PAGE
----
UNUSUAL clinical features may develop in the course of pancreatitis. They may not only confirm an already established diagnosis, but also arouse the first suspicion of acute pancreatitis.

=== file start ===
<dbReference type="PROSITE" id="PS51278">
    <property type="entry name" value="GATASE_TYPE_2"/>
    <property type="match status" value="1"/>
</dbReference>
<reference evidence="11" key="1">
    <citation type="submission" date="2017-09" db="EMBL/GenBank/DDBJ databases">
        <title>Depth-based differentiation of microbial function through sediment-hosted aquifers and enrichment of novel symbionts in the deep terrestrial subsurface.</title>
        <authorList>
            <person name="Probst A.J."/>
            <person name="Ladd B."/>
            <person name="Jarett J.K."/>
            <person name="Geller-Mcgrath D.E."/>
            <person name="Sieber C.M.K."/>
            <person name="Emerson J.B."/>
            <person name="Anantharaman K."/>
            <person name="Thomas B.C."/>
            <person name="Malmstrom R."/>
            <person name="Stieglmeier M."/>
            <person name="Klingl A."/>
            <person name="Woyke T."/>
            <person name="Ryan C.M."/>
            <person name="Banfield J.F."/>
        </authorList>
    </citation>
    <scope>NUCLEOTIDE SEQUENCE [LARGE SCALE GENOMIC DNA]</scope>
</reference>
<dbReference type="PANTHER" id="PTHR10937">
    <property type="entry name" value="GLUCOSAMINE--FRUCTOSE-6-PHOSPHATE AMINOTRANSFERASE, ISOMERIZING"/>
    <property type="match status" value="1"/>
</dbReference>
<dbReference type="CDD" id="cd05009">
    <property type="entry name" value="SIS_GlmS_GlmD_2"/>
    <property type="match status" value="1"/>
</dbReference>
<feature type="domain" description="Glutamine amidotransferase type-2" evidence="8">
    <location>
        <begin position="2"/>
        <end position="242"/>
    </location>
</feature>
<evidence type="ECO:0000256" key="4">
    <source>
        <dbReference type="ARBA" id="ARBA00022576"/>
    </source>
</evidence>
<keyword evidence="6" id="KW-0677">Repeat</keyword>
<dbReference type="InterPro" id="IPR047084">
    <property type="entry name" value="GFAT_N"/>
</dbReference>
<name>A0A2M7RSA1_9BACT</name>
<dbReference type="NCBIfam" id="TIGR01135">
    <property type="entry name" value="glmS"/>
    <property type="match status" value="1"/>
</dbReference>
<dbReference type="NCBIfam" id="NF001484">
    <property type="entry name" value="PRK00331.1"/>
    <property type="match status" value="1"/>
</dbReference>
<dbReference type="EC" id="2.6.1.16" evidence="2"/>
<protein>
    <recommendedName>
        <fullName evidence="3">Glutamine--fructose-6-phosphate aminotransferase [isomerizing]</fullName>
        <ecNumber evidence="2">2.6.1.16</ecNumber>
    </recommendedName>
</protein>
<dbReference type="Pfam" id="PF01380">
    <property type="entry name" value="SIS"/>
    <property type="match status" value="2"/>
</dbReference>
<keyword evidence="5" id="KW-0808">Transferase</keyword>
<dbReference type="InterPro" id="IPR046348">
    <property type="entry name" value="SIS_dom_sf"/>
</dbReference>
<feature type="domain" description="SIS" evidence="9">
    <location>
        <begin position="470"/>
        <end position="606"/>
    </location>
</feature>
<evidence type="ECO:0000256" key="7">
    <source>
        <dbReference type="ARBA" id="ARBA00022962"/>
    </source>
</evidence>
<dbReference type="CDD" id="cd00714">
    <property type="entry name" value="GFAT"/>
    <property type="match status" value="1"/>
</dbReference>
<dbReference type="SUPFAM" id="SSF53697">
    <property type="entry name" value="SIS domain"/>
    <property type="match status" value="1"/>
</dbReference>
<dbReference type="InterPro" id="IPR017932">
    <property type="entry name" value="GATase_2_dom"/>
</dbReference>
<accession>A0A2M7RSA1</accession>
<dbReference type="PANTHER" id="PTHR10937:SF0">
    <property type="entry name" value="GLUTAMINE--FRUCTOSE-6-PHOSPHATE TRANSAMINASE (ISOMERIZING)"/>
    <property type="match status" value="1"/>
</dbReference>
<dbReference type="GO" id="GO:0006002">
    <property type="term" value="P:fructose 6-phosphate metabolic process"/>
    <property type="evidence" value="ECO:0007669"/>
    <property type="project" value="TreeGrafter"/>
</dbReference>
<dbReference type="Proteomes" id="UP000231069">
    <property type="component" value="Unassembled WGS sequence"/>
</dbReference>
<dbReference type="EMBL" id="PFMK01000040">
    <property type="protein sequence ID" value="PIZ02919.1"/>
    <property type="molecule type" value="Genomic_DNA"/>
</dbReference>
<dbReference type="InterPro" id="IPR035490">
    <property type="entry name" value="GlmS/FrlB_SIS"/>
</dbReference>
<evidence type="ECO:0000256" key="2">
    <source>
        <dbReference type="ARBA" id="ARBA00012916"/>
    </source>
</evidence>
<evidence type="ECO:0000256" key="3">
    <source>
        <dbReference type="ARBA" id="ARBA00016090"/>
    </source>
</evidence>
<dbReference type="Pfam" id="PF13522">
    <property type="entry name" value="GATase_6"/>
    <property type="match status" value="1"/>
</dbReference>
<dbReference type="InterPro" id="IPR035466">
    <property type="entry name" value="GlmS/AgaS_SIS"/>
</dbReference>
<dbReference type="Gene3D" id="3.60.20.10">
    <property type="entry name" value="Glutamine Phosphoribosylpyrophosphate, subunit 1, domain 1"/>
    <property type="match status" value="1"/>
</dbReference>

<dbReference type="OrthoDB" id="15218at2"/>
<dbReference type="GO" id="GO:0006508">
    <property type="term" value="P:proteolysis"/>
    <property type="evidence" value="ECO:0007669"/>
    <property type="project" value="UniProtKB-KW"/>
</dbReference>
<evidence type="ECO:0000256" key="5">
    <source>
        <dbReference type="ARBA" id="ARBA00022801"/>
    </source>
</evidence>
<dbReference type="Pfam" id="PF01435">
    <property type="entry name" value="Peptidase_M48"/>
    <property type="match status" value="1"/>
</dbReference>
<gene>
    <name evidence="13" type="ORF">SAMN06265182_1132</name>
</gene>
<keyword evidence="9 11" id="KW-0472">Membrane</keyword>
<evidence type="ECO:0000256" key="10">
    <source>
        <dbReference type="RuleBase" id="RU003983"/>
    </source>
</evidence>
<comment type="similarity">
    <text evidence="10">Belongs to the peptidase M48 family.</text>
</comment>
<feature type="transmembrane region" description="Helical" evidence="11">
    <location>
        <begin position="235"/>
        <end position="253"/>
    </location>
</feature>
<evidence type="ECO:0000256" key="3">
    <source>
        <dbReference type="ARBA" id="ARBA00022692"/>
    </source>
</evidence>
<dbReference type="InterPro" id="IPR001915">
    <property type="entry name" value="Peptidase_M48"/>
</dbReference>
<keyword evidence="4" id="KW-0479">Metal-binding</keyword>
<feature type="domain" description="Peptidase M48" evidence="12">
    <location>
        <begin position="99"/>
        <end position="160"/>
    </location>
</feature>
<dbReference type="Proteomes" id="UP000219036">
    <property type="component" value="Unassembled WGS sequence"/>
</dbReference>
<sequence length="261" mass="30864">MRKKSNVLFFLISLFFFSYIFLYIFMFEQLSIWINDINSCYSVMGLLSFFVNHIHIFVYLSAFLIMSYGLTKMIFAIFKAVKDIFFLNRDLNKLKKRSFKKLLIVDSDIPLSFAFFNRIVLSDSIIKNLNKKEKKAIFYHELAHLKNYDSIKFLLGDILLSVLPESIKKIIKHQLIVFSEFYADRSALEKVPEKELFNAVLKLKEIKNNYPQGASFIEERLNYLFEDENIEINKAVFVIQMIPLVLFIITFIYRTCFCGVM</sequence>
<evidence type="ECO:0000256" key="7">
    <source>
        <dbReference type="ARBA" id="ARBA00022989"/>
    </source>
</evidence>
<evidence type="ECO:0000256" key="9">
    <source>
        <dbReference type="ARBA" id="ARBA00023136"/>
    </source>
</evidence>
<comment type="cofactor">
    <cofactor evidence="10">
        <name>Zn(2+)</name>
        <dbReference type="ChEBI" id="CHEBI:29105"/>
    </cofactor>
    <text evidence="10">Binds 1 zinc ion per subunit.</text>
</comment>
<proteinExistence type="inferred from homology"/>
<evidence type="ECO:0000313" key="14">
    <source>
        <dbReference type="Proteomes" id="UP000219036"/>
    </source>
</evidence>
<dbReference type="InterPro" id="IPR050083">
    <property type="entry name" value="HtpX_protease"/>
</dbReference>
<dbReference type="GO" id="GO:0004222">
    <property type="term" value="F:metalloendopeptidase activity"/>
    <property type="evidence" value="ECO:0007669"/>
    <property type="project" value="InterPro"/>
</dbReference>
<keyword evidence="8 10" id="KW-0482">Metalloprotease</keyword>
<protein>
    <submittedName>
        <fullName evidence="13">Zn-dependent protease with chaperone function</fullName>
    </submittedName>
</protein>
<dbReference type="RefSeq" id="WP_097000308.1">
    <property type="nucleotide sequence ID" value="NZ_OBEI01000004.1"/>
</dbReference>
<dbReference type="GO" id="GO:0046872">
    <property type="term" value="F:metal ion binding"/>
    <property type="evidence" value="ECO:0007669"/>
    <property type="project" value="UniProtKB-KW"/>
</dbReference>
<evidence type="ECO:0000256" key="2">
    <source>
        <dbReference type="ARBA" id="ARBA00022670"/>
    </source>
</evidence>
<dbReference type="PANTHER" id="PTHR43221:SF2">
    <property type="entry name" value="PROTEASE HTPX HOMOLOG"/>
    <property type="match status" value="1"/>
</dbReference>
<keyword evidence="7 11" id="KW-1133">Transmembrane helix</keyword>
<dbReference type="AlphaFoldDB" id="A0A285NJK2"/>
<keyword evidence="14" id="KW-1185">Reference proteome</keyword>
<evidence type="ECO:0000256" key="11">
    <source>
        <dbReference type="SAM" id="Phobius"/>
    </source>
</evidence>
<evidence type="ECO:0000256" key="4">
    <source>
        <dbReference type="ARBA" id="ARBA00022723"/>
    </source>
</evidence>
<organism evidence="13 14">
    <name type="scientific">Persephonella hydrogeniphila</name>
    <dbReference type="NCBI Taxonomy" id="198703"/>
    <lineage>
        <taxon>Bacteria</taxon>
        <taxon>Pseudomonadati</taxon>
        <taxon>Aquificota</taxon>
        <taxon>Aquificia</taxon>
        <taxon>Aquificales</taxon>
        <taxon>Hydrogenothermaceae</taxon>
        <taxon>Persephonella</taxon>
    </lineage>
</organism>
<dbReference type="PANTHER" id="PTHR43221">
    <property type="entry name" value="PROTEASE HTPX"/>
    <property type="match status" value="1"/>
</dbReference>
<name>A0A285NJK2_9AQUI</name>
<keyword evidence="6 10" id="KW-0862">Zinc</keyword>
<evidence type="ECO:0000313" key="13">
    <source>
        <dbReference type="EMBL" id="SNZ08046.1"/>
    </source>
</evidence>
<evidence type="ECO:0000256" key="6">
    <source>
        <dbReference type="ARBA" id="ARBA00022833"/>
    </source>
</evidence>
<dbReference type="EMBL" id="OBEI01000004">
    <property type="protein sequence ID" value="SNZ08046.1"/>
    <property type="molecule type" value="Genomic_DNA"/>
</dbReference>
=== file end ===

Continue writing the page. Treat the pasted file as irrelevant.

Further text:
Complications and systemic involvement in pancreatitis can result from local suppuration and enzymatic activity on contiguous organs, or affect remote sites as a result of circulatory enzymes released from the gland. Local complications of obstructive jaundice and pseudocyst are well known, but less apparent are the infrequent peripancreatic inflammatory reactions causing massive ascites, splenic rupture, and colonic lesions. In addition to the typical picture of diabetes and exocrine deficiency seen with chronic pancreatitis, other unusual endocrine and metabolic complications may occur. Pulmonary involvement is seen in as high as 30% of the patients. Gastrointestinal hemorrhage and hematologic problems of hypercoagulability and hemolysis have been associated with this disease. An unusually high incidence of neuropsychiatric disturbances has been noted in patients with acute